Filtering by Tag: dance medicine
Dr. Koutures Publishes on Dancers and Concussion in Journal of Physical Education, Recreation and Dance
Dancers are “artistic athletes.” They must possess the strength, agility, power and flexibility of any athlete and perform with perfect musicality and emotion, demonstrating the artistry of the dance. As an art form dance continues to push the physical boundaries of the human body, increasing the inherent risks to the dancers. Most injuries are readily acknowledged as a possible outcome of being a performing artist; however, the possibility of a concussion continues to receive little attention by leaders involved in dance education. The majority of dance and physical education instructors continue to be oblivious to the prevalence, diagnostic procedures, symptoms and appropriate reintegration into the dance environment after a concussion. Adapting the existing knowledge regarding concussion and sports, this article provides fundamental information to support the recovery and return to performance of a dancer with a concussion.
- Evaluation of concussion symptoms and severity
- Treatment protocols for dancers
- Dancer reintegration after concussion
1. Am I going through a growth spurt?
Bottom Line: Longer arms and legs are harder to control without appropriate strength in the shoulder and hip areas. While many pre-teen and teenage dancers want to amp up dance commitments, growth periods are not the best time for adding more technically demanding routines. Stick to basic movements, build central strength, and once in better control, then more ready to step up the skill requirements.
2. Am I still getting over a past injury?
Bottom Line: Trying to push through a past injury that hasn't fully healed is a recipe for future trouble. Better to take a step back, get proper medical care, and when more healthy, then push ahead with more classes and more intense routines.
3. How old am I?
Bottom Line: Absolutely the best evidence out there to reduce overuse injuries, and very easy to remember. If your age in years is lower than the number of hours of organized dance activities per week, your injury risk goes up in dramatic fashion.
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The following Injury Prevention Guidelines summarize findings from the article The Adolescent Dancer: Common Medical Conditions and Relevant Anticipatory Guidance by Kathleen Linzmeier, MD and Dr. Koutures which is published in Adolescent Medicine State of the Art Reviews, April 2015 and is copyright from the American Academy of Pediatrics.
1) The American Academy of Pediatrics recommends a rest period from organized physical activity that includes a minimum of 1 full day off per week and 2 to 3 months off per year.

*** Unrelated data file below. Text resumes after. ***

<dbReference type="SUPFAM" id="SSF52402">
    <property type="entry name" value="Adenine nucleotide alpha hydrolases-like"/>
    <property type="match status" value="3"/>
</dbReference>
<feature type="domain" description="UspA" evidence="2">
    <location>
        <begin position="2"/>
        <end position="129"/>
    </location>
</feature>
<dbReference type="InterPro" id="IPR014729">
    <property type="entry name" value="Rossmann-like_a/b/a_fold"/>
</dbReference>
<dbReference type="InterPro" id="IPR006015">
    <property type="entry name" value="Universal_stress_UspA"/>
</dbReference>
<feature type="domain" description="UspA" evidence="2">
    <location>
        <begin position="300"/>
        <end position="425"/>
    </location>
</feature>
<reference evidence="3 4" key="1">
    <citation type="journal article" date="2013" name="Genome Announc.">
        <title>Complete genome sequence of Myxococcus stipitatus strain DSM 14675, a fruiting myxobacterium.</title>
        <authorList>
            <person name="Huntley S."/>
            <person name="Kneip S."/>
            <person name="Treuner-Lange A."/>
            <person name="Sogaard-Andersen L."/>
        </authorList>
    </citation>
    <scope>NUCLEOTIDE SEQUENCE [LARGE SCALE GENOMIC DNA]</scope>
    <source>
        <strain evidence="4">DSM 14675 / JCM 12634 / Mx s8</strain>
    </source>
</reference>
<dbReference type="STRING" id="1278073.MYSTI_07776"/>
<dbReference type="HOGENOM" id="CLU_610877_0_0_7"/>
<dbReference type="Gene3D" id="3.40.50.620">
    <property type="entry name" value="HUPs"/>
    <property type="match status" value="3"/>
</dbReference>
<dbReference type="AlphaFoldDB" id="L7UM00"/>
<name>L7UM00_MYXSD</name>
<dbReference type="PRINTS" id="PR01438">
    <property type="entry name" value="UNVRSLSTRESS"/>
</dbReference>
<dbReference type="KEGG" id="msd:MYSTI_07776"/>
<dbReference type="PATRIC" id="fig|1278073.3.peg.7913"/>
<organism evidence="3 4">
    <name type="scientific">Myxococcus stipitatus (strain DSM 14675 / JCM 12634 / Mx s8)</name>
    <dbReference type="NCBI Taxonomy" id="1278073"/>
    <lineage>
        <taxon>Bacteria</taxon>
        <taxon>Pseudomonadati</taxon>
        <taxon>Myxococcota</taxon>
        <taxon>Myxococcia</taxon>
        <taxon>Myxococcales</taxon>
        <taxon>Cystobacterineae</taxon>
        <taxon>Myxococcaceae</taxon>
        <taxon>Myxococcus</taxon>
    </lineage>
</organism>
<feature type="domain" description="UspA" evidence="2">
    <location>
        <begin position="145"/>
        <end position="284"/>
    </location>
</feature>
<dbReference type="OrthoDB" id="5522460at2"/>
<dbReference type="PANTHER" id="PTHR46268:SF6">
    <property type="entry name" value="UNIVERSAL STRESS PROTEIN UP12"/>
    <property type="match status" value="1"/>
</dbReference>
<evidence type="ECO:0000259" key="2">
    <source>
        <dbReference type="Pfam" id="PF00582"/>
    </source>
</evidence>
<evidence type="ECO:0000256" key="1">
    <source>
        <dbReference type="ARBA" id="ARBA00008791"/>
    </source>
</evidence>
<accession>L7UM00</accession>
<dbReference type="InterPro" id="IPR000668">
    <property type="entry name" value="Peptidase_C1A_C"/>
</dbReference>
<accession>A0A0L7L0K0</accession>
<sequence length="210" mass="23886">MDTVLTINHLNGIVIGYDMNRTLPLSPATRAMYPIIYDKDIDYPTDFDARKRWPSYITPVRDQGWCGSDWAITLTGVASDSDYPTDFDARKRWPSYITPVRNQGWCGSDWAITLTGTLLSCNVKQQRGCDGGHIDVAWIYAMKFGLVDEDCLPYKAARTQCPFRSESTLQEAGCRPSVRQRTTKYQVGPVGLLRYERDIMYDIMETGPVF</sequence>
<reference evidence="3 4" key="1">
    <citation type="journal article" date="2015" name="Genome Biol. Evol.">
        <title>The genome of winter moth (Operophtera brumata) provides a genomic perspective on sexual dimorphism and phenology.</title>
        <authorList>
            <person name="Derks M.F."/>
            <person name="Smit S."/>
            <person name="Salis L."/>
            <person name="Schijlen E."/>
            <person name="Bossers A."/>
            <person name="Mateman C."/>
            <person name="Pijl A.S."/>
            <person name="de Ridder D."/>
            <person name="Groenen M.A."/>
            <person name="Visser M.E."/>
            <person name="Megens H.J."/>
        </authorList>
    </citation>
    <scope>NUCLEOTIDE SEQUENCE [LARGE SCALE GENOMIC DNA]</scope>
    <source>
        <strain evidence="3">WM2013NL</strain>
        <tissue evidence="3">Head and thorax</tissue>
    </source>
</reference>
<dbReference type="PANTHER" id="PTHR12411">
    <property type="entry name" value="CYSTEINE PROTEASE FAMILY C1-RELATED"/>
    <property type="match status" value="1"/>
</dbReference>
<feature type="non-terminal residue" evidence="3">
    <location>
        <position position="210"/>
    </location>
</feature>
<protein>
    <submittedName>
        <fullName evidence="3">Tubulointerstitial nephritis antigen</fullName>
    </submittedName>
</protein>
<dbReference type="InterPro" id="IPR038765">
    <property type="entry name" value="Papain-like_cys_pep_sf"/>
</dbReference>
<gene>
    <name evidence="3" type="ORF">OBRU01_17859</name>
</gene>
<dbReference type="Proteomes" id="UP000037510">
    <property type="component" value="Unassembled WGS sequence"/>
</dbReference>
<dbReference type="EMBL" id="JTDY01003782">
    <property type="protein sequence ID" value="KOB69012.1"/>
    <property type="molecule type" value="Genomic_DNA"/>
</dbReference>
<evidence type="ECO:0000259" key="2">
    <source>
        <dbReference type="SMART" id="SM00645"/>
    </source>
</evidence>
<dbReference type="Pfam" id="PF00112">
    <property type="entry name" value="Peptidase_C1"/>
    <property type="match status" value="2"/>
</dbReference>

2) Emerging evidence suggests that the risk of injury increases when the number of hours of organized sport/dance activity per week exceeds the age of the child in number of years (eg, a 14-year-old girl should not exceed 14 hours per week of organized dance activities).
3) Single sport or activity specialization at young ages can increase the risk of physical and emotional overuse, frequently leading to burnout and complete cessation of activity. Particular warning signs may include decreased interest in dance activities, lower school grades and attendance, less social interaction, changes in appetite or sleep, and mood alterations such as irritability, anger, or lack of fun or new activities.
4) Incorporating recommended weekly and annual rest intervals along with varying the types of organized activities can reduce the potential for burnout.
5) Medical practitioners may be asked for their opinion on the readiness of young dancers to begin dancing en pointe, which is an advanced ballet skill that places extreme stress on the lower leg, ankle, and foot
6) Readiness recommendations focus not on chronologic age but on the presence of adequate whole body strength and balance (especially of the foot and ankle), lack of current restricting injuries, sufficient “pre-pointe” dance class exposure (minimum 3-4 years), and the future goals of the dancer.
7) Medical professionals should maintain an open dialogue about adequate intake of calories and essential vitamins and minerals, and maintenance of healthy weight to best support ongoing dance activities.
8) Physicians should respect the anatomic and emotional changes that occur during puberty without hesitating to modify or change focus to more basic skills to allow compensation for changes in movement patterns and coordination.
Always a leader in cutting edge dance, Backhaus Dance is also front and center with promoting health dancer practices. Proud to be part of their Summer 2016 Intensive faculty and proud to share tips below with all dancers and dance educators.
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August 20, 2014 - Grand Rounds - CHOC Children's Hospital
Chris Koutures, MD, FAAP
Pediatric and Sports Medicine Specialist
Anaheim Hills, CA
Medical Team Physician, Cal State Fullerton and USA National Volleyball Teams
Outcomes - At the conclusion of this presentation, the physician leaner will be able to:
1. Provide anticipatory guidance to young dancers and performers about nutrition, rest, risk of overuse, and other key injury/illness concerns.
2. Appreciate the various forms of dance and recognize certain movements and positions that can lead to both acute and overuse injuries.
Thanks to the Chapman University College of Performing Arts and the Performing Arts Medicine Association for hosting the 4th annual Healthy Approaches to the Training of Performing Artists Conference last weekend. Presented on Unique Challenges of the Adolescent Performer and will highlight key points below:
Saw a few aspiring Marching Band members this week for pre-participation exams, which did include a discussion on hearing protection. Like many younger performers, they didn't seem too concerned about a problem that may not present until many years down the road. Like many young performers, they also may not know about one of my favorite bands Spinal Tap, and if I can actually make a Spinal Tap reference to illustrate the importance of protecting hearing in musicians, I definitely won't miss the opportunity.
Oh, and after appreciated the music levels in dance classes, it would be best if dancers heeded this information as well!